Lessons from Leviticus: Part 1, Silence, Magic, and Relationship

I'm currently reading through the book of Leviticus. My guides are Robert Alter's translation and commentary and Jacob Milgrom's commentary. With Alter and Milgrom as guides I'm enjoying the journey through Leviticus, which is a bit of a surprise. I've read through Leviticus a few times before and never got too much out of it. 

This series won't be a comprehensive survey of Leviticus. It will be, rather, an idiosyncratic collection of insights and observations as I've read through the book. This blog, from the beginning, has been a sort of public journal, my digital Moleskin, a place where I gather ideas, quotations, and observations. In this series I'll be archiving lessons I've learned from Leviticus.

In the first three posts in this series I want to share reflections about how Leviticus helped establish Israel's monotheism.

It's widely agreed that ancient Israel's great theological innovation was monotheism, denying the existence of all gods except the Creator God. Or, at the very least, the recognition that any supernatural agents in the cosmos are subordinate vassals created by God. And importantly for this series, Leviticus performed much of the heavy lifting in facilitating this monotheistic revolution. 

Specifically, modern readers find much of Leviticus bizarre and confusing. But viewed against its pagan, polytheistic backdrop one can discern a logic at work in how the rituals and regulations of the book separated Israel's worship of God from how their neighbors interacted with their deities. 

Take silence, for instance. Jacob Milgrom observes:

The rules [in Leviticus] governing the worship service further served to differentiate the Israelite tradition from the pagan religions. The entire sacrificial ritual of the tabernacle, aptly labeled "the sanctuary of silence" by Y. Kaufman, was conducted in silence. The lack of speech can be best explained as the concerted attempt of the priestly legist to distance the rites of Israel's priest from the magical incantations that necessarily accompanied and, indeed, empowered the ritual acts of his pagan counterpart.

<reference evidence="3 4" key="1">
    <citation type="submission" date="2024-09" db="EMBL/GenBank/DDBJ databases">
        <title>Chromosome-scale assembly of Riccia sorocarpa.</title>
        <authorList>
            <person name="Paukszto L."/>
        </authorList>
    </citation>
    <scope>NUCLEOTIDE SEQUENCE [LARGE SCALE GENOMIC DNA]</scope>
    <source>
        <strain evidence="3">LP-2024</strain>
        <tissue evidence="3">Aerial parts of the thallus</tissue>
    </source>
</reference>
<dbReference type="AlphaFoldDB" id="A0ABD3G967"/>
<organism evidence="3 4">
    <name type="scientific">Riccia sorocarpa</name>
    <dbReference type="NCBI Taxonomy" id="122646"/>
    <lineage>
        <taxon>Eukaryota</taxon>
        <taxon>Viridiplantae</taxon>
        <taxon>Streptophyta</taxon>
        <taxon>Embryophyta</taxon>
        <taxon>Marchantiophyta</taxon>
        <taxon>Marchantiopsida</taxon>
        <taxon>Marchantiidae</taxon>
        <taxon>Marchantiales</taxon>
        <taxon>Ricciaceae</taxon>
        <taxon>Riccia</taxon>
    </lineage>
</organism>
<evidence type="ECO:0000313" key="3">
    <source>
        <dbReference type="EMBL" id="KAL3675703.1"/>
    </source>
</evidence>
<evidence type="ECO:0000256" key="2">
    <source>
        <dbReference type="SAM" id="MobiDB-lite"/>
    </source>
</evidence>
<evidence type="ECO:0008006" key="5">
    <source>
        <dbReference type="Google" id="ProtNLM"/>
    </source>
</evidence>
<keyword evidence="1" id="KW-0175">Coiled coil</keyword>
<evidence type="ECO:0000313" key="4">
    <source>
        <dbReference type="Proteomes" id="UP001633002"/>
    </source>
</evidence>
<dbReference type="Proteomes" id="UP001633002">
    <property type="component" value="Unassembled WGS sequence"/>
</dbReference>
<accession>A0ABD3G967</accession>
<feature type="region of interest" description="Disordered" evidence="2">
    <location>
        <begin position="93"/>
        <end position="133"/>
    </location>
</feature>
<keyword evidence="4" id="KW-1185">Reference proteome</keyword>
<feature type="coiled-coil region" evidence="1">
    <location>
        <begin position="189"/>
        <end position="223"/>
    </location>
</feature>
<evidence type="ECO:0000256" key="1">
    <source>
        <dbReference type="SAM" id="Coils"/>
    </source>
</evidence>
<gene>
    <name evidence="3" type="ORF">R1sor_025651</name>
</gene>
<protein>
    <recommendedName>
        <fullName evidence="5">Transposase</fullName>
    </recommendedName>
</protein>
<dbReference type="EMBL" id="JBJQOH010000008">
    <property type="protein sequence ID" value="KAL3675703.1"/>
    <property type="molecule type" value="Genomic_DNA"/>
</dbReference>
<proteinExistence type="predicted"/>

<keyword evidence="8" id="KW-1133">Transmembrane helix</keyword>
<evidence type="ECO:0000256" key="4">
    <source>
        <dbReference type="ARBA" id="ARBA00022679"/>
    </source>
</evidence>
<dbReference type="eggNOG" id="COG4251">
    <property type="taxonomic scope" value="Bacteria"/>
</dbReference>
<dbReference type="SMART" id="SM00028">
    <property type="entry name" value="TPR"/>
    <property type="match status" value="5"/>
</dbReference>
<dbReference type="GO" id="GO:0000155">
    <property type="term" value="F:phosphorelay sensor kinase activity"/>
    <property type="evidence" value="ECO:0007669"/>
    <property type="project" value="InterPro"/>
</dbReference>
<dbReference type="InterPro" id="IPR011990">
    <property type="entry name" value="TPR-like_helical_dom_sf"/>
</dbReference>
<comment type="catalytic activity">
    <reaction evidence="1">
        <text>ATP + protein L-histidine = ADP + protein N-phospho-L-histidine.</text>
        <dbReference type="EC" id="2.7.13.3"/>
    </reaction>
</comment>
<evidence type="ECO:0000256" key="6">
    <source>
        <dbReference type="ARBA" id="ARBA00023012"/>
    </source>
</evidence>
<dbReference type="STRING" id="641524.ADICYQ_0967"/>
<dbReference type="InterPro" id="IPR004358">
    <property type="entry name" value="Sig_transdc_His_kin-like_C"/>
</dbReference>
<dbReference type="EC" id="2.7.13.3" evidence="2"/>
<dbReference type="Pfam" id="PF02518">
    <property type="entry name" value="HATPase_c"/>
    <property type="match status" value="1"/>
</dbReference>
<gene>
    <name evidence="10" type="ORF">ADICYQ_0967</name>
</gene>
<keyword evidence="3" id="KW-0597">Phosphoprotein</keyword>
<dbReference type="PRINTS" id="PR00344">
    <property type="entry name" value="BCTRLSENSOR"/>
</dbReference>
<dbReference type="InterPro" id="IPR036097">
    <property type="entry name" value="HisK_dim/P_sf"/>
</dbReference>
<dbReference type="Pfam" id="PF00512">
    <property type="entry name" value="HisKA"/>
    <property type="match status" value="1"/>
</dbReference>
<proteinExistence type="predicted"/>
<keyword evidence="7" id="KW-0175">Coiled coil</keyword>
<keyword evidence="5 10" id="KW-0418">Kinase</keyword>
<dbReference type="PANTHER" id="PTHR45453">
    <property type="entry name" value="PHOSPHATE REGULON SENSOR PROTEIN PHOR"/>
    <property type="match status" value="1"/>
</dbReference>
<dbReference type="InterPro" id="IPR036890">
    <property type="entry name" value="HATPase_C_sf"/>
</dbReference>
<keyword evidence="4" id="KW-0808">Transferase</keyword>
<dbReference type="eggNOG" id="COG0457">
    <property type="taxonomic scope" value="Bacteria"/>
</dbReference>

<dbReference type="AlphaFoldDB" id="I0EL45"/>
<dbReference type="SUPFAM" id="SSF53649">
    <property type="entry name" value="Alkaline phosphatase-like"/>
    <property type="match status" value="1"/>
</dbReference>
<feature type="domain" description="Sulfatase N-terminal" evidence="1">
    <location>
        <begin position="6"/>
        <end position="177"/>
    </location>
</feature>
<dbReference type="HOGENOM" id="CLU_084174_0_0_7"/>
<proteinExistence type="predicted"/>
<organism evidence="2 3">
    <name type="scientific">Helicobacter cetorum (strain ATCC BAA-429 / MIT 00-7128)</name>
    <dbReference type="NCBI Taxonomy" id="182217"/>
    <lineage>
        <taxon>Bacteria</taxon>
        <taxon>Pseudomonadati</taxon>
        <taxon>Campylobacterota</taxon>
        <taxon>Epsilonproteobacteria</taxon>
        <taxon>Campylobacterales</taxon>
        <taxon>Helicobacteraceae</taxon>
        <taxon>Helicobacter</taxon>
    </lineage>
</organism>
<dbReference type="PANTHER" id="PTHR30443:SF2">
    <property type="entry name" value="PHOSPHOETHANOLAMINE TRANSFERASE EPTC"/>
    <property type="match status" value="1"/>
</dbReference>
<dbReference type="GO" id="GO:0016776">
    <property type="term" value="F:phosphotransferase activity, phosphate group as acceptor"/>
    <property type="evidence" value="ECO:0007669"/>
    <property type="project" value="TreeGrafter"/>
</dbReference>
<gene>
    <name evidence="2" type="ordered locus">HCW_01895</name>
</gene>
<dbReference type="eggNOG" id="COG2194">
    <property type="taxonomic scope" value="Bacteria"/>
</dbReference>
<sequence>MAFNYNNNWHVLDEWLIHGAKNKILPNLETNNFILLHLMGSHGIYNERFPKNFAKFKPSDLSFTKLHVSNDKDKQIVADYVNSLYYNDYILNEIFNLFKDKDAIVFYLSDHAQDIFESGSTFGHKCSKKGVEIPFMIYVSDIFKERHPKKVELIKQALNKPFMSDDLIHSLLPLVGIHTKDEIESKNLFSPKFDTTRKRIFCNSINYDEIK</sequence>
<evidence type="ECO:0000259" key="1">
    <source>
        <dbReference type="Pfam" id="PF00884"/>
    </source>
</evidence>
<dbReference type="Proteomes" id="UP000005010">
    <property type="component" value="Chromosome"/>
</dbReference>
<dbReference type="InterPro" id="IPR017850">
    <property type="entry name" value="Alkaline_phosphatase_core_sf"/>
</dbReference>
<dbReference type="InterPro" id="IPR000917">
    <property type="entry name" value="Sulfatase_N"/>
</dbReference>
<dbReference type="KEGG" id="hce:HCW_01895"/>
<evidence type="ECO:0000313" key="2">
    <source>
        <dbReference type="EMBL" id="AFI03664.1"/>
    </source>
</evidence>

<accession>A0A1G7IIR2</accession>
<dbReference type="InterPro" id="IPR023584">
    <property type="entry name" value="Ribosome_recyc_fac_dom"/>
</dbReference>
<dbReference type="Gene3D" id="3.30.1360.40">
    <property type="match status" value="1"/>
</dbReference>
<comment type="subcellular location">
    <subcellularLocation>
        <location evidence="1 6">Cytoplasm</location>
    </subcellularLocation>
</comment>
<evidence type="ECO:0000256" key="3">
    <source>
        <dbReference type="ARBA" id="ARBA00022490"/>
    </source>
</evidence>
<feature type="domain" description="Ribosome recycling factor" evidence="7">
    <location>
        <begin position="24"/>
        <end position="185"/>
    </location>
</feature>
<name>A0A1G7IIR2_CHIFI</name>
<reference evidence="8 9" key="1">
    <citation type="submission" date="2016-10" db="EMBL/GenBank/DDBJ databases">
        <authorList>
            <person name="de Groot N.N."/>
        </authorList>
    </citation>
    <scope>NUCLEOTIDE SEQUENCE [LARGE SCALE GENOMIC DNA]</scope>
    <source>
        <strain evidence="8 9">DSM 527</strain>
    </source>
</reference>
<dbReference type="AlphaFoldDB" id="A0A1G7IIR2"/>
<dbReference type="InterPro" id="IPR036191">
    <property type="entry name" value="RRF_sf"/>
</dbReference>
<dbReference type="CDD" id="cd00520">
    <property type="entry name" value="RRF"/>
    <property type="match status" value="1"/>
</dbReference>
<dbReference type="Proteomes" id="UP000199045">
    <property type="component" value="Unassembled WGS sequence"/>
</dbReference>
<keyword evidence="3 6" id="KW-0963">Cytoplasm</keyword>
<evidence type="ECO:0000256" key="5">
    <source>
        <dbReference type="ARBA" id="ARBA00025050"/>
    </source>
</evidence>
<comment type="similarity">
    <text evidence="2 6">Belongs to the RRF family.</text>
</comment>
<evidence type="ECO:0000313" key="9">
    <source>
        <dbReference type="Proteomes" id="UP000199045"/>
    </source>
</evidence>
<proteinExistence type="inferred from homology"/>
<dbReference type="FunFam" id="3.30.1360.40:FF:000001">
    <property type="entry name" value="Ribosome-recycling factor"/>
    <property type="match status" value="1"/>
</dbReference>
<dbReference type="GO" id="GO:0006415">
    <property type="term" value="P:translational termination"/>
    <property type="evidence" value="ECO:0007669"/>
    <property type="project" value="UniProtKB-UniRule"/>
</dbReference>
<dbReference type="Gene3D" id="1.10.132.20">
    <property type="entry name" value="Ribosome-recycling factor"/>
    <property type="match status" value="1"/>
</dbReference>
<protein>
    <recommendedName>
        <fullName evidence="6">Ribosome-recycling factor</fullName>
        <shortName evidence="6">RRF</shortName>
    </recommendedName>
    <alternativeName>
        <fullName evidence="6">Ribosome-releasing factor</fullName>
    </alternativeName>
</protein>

Silence separated God from magic. Israel was, rather, in a living relationship with God.

Magic is metaphysical technology. The incantation of a spell harnesses a spiritual power, bending it to the purposes of the spell caster. It is not unlike an electrician tapping into an electric source and directing it toward some desired end, like illuminating a lightbulb. Such was the relationship of Israel's neighbors with their gods. The gods were used to bless or curse. 

By contrast, the silence of Israel's worship pointed in a different direction. Israel's God wasn't a power among other powers that could be manipulated or used for personal gain. Just ask Balak and Balaam. Israel's God was the LORD. We stand silent before Him. We shut our mouths.

“Of what value is an idol carved by a craftsman?
Or an image that teaches lies?
For the one who makes it trusts in his own creation;
he makes idols that cannot speak.
Woe to him who says to wood, ‘Come to life!’
Or to lifeless stone, ‘Wake up!’
Can it give guidance?
It is covered with gold and silver;
there is no breath in it.”

The Lord is in his holy temple;
let all the earth be silent before him. (Habakkuk 2.18-20)
I think it's interesting to ponder the degree to which our relationship with God is either magical or relational by keeping track of how much talking versus listening is going on, how much petitioning versus silence. 

To be clear, there is communication in a relationship and a lot of petitioning. My wife and I talk all the time, and we petition each other all the time. But the situation is mutual, relational. We listen as much as talk, we obey as much as we request. A similar mutuality should characterize our relationship with God, a sign that God isn't being used as magic.

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